where FC, FA, and FD are the traction force generated by cell, applied hydrodynamic force, and drag forces at the interface, respectively (Fig. 2a). To estimate the hydrodynamic forces caused by the flow, calculation based on the Stokes equation was used. Stokes equation is applicable to objects moving uniform flow under laminar flow41, and the maximum Reynolds number in all our experimental configurations are less than 40. In addition, when the particles move near the solid boundary, the wall effects should be taken into account41,42. Therefore the applied hydrodynamic force exerted on particles was calculated using the modified Stokes equation41,43 (Materials and Methods, Supplementary Figs S1S4 and Table S1):

$${F}_{A}=6\pi a\mu uC$$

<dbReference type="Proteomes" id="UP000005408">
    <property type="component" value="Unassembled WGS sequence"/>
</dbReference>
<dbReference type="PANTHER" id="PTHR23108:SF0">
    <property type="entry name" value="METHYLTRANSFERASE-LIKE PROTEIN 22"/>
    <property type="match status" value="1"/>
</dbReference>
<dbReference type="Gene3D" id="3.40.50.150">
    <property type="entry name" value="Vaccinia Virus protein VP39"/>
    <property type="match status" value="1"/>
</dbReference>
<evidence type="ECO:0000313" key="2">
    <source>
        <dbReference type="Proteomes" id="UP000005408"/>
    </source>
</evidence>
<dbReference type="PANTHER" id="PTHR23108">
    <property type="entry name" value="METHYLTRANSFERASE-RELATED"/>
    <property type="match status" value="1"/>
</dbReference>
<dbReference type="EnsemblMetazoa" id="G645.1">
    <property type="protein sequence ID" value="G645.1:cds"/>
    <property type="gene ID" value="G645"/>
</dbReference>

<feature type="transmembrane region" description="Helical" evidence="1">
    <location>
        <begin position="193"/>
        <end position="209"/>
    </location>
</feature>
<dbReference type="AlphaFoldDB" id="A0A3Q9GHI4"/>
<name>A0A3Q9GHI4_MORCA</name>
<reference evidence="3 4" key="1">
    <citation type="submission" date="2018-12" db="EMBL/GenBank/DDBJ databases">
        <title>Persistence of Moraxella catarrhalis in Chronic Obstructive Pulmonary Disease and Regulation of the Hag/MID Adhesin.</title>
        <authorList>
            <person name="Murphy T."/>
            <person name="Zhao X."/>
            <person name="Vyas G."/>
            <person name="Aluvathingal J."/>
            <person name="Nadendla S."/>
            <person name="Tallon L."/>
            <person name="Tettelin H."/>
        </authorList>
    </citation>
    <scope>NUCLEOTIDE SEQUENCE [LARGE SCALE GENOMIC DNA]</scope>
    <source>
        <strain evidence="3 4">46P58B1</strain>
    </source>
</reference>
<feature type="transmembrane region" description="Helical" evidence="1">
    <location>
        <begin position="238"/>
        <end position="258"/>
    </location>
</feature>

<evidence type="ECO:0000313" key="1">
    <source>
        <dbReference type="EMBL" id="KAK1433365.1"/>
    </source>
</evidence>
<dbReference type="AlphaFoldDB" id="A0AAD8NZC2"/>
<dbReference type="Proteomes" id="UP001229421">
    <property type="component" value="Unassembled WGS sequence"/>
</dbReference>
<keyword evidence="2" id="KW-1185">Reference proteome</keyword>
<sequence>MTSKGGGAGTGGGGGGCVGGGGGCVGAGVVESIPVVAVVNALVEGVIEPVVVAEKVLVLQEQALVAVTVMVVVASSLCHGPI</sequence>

where a, µ, u, and C represent the particle radius, the dynamic viscosity of the medium, particle velocity and correction factor. Particle tracking results showed that the particles moved at constant velocity, indicating the particles experienced constant hydrodynamic force throughout the experiment. Since particles move near the channel surface, wall effects should be taken into account using the correction factor (C)


where d is the particle diameter and h is the distance between the particle centroid and the bottom surface (Fig. 2b). The height of the cell ranges from 3 μm to 8 μm44,45. Because the variation in correction factor between h = 3 μm and h = 8 μm is negligible (Fig. 2b), we adopted the universal value at h = 5 μm for every estimation. The resulting C was 1.184. It should be noted that the shear stress or friction drag force due to the flow is negligible compared to the effect of pressure drag force exerted on to the particles in our system, given the size of the particles. The drag force (FD) at the cell-fluid interface required to be overcome was calculated by the following equation characterizing particles moving at an interface46, in this case between the medium and the cytoplasm

$${F}_{D}=6\pi a{\mu }_{c}uf$$